We keep hearing about how life expectancy has increased, and today’s retirees are living longer than ever. However, longevity behooves that we (1) take measures to retain good health and mental acumen as we get older and (2) develop a long-term financial strategy to provide for ourselves and our loved ones in retirement.

We can help you with the latter, and here are some new studies that may help you with the former.

Recent research has found that the brain can actually grow new nerve cells through a process called neurogenesis. The hippocampus section of the brain — which is responsible for learning, memory, mood and emotion — generates up to 700 new neurons per day. In fact, scientists have discovered a clear link that patients given anti-depressants generate a higher level of new neurons, which are directly responsible for improving mood.

While neuron production tends to decrease as we age, there are factors we can control to help increase production: learning, physical activity and specific factors related to diet, such as restricted caloric intake, intermittent fasting, consuming flavonoids (found in blueberries and dark chocolate) and omega-3 fatty acids (found in salmon). Soft foods (as opposed to crunchy foods) also have been found to promote neurogenesis.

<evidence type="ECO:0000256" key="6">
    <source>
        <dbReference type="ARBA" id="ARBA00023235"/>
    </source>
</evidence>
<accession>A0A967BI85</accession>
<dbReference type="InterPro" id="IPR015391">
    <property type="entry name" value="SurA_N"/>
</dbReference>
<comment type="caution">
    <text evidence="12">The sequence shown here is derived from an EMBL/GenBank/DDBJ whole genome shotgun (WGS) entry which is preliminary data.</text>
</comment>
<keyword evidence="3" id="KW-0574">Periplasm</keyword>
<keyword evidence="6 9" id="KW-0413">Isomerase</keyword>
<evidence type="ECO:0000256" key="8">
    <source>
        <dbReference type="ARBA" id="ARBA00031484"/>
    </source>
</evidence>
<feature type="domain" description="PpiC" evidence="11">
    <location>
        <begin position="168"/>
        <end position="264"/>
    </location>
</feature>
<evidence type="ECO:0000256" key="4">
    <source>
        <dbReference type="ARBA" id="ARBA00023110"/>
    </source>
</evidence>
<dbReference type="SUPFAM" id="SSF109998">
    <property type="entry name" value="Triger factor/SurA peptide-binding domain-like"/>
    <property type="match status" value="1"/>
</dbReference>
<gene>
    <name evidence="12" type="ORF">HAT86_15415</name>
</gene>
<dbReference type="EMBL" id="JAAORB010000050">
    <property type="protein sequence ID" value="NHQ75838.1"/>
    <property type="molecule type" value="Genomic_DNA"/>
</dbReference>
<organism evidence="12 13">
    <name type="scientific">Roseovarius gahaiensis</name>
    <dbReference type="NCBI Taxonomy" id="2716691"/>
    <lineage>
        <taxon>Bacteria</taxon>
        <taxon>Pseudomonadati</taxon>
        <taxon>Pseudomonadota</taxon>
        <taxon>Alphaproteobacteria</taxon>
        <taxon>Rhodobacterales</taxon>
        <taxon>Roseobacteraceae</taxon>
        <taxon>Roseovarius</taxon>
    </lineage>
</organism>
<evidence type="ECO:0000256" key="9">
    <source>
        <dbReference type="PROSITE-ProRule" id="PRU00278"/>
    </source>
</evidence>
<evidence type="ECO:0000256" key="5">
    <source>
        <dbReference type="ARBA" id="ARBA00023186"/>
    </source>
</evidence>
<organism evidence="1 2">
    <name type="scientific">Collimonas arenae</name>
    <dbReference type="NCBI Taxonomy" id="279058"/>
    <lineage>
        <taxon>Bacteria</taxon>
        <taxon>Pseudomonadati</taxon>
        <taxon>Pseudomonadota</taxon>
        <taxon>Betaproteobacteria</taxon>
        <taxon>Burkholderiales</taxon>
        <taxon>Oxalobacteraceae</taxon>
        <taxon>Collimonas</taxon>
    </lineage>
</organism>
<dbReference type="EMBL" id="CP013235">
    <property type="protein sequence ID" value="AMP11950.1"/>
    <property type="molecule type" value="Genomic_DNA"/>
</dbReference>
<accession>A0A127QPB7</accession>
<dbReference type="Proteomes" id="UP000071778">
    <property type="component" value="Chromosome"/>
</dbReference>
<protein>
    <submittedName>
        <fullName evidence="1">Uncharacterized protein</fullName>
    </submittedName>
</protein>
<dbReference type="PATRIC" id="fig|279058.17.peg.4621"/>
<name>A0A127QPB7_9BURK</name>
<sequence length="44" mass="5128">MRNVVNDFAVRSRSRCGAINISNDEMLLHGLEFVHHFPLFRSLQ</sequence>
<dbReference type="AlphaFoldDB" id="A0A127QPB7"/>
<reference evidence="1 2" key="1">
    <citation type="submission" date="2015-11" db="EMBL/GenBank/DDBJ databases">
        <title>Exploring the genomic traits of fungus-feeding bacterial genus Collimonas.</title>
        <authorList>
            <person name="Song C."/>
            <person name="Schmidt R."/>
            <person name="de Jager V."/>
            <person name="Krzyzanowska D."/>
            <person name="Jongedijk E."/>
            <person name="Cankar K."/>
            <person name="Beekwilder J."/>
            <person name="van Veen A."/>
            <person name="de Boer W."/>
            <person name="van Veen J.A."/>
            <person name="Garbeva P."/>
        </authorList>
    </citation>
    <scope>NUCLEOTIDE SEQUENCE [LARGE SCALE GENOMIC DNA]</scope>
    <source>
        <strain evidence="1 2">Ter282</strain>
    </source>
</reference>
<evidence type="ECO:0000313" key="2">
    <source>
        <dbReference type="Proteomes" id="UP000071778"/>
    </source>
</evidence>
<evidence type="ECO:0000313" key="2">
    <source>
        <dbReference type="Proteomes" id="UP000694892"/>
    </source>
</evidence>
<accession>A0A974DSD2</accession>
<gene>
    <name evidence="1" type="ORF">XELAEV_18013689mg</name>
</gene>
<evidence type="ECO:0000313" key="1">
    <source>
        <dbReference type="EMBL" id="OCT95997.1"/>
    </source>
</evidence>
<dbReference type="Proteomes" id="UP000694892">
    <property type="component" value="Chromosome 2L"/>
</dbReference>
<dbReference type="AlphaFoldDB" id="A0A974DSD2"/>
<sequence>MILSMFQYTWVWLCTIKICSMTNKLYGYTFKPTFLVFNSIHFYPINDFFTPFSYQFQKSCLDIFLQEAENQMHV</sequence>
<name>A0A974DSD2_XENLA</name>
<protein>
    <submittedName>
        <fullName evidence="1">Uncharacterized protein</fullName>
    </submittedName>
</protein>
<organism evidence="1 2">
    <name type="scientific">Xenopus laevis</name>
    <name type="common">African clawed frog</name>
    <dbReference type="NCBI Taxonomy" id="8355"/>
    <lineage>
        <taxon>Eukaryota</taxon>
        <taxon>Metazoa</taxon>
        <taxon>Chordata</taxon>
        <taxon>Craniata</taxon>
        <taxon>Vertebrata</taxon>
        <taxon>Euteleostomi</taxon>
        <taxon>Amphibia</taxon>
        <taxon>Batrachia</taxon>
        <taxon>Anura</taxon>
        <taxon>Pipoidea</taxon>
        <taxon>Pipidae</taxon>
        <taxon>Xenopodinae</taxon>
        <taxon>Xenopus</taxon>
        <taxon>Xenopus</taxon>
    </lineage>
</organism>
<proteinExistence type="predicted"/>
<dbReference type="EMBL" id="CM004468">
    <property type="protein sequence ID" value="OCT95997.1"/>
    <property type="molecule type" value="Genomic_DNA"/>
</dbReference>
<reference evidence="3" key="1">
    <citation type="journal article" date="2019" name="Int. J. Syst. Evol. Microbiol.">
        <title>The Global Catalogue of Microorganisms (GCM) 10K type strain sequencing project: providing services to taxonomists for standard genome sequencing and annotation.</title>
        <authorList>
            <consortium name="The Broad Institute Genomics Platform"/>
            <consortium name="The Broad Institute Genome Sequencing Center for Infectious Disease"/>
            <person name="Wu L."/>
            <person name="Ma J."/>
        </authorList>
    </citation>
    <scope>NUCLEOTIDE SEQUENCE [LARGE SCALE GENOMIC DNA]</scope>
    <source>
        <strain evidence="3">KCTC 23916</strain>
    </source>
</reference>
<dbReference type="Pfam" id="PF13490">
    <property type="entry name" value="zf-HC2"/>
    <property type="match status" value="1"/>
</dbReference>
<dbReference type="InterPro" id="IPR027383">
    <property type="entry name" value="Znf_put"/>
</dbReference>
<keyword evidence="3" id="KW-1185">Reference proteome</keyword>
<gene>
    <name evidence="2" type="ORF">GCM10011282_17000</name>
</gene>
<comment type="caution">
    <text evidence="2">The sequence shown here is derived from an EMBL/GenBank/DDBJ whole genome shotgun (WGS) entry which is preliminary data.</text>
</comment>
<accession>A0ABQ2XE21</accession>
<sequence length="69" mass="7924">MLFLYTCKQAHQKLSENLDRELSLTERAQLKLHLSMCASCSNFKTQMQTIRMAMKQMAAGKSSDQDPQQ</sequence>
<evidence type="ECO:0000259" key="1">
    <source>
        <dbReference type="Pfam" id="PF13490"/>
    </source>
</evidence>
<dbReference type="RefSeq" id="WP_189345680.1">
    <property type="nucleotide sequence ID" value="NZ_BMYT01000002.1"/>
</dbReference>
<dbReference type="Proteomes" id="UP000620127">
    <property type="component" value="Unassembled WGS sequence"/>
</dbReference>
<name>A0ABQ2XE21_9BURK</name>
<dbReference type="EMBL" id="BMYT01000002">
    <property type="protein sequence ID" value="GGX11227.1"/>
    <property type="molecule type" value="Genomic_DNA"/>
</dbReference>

[CLICK HERE to view the Ted Talk, “You Can Grow New Brain Cells. Here’s How,” from BCG Perspectives, October 2015.]

Other studies have demonstrated positive brain changes associated with higher levels of daily physical activity and fitness. In addition to keeping muscles and joints fit, exercise also improves oxygen circulation and the nerve processes that improve memory and brain functions as people age.

Scientists say it doesn’t take much; simply that we continue to be active throughout the day. For example, get up and move around every hour that you’re awake.

[CLICK HERE to read the article, “Getting closer to understanding how exercise keeps brains young,” from Harvard Health Publications, Sept. 4, 2015.]

Another phenomenon that impedes brain functionality is sleep deprivation, which is common among adults at every age. A sleep-deprived brain thinks slower, reacts slower and is prone to poorer decision making. Furthermore, lack of sleep can impact mood, and people who consistently lose sleep are more likely to experience depression.

[CLICK HERE to read the article, “Sleep and Melatonin,” from National Sleep Foundation, 2015.]

[CLICK HERE to read the article, “Sleep and Sound,” from National Sleep Foundation, 2015.]

[CLICK HERE to read the article, “Have Insomnia? Researchers Identify Brain Circuit Responsible for Wakefulness, Sleep,” from MedicalDaily.com, Dec. 26, 2015.]

Finally, you can help optimize your brainpower by cutting down on refined sugar consumption. While it’s well known sweets aren’t good for our waistlines, they can also be detrimental to mental sharpness and the ability to get a good night’s sleep.

Let’s face it: If we’re going to live a long time, we want to maintain a high quality of life. The decisions you make regarding health and nutrition are in your hands, but if you ever have questions about keeping your finances in good shape, feel free to give us a call.

[CLICK HERE to read the article, “How Giving up Refined Sugar Changed My Brain,” from Fast Company, Sept. 1, 2015.]

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